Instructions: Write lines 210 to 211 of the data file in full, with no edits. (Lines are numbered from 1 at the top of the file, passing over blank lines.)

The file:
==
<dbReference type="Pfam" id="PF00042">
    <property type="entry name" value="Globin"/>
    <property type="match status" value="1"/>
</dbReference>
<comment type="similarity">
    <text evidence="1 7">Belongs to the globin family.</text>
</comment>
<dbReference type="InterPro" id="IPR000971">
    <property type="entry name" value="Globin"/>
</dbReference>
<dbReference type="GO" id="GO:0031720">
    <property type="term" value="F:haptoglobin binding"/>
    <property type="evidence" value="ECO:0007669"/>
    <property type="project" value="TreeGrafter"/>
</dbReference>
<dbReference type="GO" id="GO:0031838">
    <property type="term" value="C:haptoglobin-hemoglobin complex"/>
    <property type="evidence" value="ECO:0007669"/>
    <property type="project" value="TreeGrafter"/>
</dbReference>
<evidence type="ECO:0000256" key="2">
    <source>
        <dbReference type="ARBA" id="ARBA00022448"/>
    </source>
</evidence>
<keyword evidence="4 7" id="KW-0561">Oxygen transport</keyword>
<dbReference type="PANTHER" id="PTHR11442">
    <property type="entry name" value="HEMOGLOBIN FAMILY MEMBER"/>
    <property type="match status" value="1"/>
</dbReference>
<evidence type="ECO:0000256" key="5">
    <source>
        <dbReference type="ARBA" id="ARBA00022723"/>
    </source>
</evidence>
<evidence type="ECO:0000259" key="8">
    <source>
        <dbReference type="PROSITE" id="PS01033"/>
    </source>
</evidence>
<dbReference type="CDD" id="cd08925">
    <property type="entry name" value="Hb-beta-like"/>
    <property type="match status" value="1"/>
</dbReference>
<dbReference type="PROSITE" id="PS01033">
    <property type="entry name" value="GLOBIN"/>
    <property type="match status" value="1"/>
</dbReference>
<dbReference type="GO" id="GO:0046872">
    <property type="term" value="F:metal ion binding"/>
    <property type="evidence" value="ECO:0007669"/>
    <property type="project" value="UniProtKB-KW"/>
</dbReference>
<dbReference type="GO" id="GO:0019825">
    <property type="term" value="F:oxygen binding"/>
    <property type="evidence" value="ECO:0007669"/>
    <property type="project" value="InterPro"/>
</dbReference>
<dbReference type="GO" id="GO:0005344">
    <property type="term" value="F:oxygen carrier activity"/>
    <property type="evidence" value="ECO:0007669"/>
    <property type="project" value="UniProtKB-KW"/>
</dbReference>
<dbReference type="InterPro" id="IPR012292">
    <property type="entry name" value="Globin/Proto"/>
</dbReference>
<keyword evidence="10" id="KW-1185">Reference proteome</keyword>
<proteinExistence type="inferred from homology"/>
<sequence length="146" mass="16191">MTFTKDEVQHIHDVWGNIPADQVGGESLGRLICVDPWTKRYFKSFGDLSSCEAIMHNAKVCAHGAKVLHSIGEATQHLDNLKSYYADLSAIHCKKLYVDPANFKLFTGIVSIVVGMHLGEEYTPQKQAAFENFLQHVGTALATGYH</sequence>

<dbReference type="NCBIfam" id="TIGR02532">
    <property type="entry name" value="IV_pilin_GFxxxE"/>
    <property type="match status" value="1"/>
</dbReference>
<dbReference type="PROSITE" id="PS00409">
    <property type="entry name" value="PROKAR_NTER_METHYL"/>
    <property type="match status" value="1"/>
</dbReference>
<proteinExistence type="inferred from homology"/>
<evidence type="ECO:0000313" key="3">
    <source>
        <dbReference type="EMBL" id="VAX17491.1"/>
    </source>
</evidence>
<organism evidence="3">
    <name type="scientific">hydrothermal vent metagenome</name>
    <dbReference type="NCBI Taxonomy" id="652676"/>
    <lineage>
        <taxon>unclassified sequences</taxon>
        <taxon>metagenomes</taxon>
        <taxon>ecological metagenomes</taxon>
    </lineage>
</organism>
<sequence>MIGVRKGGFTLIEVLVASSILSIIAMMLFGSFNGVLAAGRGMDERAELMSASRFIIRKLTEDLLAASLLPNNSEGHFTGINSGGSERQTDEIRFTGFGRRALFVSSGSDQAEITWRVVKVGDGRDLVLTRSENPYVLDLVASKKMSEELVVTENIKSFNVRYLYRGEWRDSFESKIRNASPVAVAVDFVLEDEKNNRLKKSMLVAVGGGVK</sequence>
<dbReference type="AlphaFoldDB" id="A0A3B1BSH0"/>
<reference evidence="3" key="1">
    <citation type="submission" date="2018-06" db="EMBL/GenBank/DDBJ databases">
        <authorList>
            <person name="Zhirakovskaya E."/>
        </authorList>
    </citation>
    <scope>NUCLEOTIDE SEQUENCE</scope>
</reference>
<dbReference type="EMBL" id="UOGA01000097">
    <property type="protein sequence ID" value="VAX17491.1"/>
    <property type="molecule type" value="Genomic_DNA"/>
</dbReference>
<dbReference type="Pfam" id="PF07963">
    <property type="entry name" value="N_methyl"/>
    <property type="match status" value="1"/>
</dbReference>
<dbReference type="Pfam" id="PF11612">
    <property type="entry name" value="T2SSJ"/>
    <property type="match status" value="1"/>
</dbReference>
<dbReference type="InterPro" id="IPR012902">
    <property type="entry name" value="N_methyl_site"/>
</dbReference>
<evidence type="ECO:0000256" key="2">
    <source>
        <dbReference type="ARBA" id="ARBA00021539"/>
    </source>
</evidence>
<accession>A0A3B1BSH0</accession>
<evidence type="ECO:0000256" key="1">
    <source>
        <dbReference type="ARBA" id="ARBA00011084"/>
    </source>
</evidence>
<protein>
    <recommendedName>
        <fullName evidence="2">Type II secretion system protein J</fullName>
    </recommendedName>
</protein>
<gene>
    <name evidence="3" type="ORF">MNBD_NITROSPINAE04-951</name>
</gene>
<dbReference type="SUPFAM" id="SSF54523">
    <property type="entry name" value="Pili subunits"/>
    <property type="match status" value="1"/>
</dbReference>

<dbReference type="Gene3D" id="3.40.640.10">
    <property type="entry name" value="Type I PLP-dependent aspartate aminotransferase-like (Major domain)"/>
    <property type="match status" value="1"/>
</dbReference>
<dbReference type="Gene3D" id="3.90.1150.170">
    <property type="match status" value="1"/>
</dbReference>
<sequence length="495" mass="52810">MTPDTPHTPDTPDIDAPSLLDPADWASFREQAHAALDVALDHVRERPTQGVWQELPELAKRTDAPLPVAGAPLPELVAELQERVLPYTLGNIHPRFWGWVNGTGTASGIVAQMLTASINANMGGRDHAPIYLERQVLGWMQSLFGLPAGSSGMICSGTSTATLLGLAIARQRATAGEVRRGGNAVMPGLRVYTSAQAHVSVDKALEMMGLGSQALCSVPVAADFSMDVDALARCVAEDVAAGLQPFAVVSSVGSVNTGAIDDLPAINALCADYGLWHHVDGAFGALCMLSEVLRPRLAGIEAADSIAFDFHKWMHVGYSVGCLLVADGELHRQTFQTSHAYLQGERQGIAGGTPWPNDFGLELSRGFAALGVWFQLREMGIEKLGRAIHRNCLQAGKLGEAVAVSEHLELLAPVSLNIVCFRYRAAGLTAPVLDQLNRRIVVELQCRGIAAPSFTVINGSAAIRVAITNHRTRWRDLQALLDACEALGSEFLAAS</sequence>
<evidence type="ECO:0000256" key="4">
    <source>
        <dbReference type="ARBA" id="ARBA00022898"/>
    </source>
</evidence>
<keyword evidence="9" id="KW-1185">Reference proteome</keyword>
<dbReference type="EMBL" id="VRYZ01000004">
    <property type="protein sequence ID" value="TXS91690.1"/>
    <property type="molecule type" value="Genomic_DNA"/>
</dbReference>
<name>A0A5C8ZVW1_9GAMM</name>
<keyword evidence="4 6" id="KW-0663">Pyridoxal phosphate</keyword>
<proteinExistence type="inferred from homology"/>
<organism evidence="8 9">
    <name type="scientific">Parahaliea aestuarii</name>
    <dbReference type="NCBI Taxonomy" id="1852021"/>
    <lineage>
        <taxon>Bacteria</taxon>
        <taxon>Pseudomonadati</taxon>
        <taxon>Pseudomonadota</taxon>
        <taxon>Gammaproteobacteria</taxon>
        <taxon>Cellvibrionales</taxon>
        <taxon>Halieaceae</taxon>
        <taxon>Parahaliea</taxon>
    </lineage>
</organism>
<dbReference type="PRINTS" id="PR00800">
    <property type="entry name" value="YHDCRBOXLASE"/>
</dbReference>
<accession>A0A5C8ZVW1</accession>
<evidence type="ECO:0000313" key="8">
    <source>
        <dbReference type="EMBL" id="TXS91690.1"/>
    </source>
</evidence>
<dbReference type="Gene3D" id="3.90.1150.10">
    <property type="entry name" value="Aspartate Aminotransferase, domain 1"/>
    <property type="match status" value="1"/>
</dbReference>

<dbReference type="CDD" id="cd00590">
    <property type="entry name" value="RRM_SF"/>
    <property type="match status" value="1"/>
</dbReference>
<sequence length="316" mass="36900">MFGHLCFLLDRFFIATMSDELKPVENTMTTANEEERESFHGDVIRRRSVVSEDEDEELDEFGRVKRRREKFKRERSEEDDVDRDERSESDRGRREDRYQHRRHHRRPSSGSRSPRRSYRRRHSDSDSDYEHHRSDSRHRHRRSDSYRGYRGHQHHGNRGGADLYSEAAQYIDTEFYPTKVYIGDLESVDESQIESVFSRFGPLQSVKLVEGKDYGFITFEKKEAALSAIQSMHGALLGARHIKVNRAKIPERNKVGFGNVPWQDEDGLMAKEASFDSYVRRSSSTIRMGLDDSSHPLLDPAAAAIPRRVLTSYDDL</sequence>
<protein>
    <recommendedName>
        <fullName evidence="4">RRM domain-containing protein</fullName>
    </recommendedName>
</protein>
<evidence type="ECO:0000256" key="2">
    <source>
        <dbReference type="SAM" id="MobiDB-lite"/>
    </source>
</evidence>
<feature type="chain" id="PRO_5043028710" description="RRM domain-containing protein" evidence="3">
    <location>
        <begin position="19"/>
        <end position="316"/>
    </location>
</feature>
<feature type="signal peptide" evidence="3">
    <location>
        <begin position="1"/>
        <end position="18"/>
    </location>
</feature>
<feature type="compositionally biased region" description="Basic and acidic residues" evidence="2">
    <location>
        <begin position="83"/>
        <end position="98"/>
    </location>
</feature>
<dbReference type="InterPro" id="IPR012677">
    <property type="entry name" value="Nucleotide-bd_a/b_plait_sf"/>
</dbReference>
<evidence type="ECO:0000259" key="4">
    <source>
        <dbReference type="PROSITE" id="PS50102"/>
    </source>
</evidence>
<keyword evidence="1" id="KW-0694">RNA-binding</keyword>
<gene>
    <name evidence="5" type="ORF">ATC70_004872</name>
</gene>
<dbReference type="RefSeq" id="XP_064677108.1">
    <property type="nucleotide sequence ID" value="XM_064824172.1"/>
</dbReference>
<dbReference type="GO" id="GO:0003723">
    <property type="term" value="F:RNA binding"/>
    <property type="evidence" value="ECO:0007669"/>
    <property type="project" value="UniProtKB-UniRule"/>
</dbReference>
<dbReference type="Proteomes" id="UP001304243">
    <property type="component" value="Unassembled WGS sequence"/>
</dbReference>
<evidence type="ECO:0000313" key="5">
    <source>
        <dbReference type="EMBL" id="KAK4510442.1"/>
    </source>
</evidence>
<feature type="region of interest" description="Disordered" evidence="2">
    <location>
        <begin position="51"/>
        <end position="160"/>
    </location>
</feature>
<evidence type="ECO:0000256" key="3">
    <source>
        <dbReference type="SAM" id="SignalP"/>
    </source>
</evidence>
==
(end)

    <location>
        <begin position="1"/>